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August 30, 2011

Road to Nowhere

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Monte Hellman - 2010
Monterey Home Video Region 1 DVD

In an early scene where the director, Mitchell Haven, and the screenwriter, Steven Gates, meet with a producer, Gates blurts out, "This is the film noir of our dreams". But what Gates is referring to is not the realization of a film that meets, or exceeds, the expectations of genre. Instead, Road to Nowhere, both the film we watch, and the film (or is that films) within the film, can be thought of as dreams as film noir. More specifically, as in a dream, there is a continuity of events that take place, in this case a mystery, or series of mysteries. And as dreams, at least the ones I vaguely remember, go, they don't always make a lot of sense when awake, but I feel like it is a mistake to insist that a dream does make sense.

One of Monte Hellman's dream projects was to make a film version of Alain Robbe-Grillet's La Maison de Rendez-vous. Robbe-Grillet's work in literature and film is often concerned with differing points of view, and memories that may possibly be contradictory. What is of interest here is not a narrative that cleanly progresses from one point to another, but something that shifts around almost at will. What one looks for is not a story in the traditional sense but in literary terms, the pleasure of the text, to borrow a phrase from Roland Bathes, or in film, the pleasure of the succession of images.

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The bulk of Road to Nowhere a film within the film, with a DVD of that title inserted in a player. There are also scenes of Mitchell Haven and his muse, Laurel Graham, watching movies on television, with excerpts from The Lady Eve, Spirit of the Beehive and The Seventh Seal. The excerpts are chosen as commentary on what is to come. Additionally, there are lots of shots involving mirrors and windows, reflecting light and shadows. Rather than making simply a movie about the making of a movie, many of the shots visually refer to those words used to describe movies.

While watching Spirit of the Beehive, Laurel tells Mitchell, "You disappear into your dreams". In a sense, that's what watching a movie is all about. Possibly someone smarter than me could really tell you what Road to Nowhere is really about. Me, I dropped off the film theory train during the time that semiotics was in vogue. Not only could I not recount the multiple stories within Road to Nowhere, I'm not sure if I really care for an explanation, were one available, nor do I think it really matters.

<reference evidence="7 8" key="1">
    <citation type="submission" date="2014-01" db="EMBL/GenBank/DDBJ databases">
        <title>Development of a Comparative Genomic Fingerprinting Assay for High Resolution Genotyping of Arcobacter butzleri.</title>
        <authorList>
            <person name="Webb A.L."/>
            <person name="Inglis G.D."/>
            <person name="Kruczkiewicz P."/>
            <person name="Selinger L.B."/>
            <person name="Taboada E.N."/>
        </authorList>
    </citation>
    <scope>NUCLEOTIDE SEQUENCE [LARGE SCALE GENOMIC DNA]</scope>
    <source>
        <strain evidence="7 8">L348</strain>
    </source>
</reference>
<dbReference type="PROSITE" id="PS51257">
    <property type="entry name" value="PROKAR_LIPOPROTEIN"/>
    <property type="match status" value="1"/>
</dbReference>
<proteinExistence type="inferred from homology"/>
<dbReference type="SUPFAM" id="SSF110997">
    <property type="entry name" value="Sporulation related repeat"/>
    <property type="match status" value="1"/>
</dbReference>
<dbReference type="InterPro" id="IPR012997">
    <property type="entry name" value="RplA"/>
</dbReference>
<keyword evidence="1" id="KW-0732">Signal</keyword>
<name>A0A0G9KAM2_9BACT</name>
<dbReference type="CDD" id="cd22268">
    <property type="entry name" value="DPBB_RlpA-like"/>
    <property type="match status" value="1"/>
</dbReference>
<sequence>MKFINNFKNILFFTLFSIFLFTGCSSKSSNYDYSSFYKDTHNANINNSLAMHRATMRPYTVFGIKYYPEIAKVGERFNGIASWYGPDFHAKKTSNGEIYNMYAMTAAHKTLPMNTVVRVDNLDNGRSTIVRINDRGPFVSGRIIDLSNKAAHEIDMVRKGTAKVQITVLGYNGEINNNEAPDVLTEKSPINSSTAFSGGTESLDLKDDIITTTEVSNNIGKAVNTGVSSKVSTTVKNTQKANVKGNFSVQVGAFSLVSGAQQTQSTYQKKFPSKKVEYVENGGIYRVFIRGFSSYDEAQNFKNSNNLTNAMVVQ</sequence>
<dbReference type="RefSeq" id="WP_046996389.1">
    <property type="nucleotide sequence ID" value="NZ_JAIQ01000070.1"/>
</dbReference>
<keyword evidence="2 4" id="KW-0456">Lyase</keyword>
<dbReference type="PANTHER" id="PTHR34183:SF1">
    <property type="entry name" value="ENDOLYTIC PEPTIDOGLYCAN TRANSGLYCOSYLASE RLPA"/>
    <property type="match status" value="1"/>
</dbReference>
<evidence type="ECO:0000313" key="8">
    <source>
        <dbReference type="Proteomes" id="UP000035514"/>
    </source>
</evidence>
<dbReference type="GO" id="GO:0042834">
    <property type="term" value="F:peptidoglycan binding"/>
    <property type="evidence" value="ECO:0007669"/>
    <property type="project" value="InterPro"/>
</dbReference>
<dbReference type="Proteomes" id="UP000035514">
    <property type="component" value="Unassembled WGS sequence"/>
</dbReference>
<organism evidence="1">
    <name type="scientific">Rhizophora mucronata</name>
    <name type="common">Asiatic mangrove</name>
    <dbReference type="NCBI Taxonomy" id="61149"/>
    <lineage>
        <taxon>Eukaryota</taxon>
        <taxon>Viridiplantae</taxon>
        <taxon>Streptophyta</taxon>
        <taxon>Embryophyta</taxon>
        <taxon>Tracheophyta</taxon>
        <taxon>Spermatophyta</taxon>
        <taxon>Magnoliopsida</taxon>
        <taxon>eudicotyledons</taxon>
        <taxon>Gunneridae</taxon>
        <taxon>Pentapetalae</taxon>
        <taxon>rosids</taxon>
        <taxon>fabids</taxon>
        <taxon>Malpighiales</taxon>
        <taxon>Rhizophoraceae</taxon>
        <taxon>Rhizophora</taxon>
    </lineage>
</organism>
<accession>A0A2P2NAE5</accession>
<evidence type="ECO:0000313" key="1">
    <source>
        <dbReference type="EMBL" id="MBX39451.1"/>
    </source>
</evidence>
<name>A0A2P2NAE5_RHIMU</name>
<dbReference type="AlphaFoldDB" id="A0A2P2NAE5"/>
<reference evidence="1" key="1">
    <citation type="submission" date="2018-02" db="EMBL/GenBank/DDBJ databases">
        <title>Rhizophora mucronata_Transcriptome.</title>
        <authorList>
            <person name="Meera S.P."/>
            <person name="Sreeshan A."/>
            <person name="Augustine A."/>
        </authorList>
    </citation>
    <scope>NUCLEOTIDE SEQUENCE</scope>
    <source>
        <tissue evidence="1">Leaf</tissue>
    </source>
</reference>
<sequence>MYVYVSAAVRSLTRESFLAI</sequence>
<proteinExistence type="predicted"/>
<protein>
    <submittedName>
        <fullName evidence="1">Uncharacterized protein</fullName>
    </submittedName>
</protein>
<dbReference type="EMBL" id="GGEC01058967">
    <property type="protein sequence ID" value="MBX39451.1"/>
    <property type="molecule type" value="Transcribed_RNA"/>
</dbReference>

What matters more to me is that first image of Shannyn Sossamon holding one of those hair dryers that looks like a gun, pointing at herself, Dominque Swain in her white underwear, the movement of the shadows on the illuminated fountain while Sossamon and Tygh Runyan sit in the dark, the shocking image of the small airplane diving into the water. Too many films seems to rely on over-explanation. Road to Nowhere is dialogue free for about the first ten minutes, and one of the first sounds heard is a scream in the dark. Imago ipsa loquitur - the image speaks for itself.

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Posted by Peter Nellhaus at 08:43 AM | Comments (2)

August 28, 2011

Coffee Break

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Alexandra Hay and Gary Lockwood in Model Shop (Jacques Demy - 1969)

Posted by Peter Nellhaus at 08:43 AM

August 25, 2011

Don't Torture a Duckling

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Non si sevizia un paperino
Lucio Fulci - 1972
Shameless Entertainment Region 0 DVD

At the time I received my preview copy of Don't Torture a Duckling, the riots that burned down the Sony warehouse had not happened. This review is posted a few days in advance of the official release date. As Shameless was one of several DVD companies affected by the riots, the release date and availability of this DVD may be affected. Considered by some to be Lucio Fulci's best film, this is one which would benefit the most with some accompanying material to put the film in greater context, both as part of Fulci's filmography, as well as the concerns raised in the subject matter. I should note that the DVD comes with notes by Stephen Thrower from his study of Fulci, Beyond Terror, but I have read neither those notes nor the book. Compared to some of Fulci's other films, the narrative aspects were done with greater care. Even so, what I suspect is that Fulci used some of the trappings of the mystery primarily to address other concerns.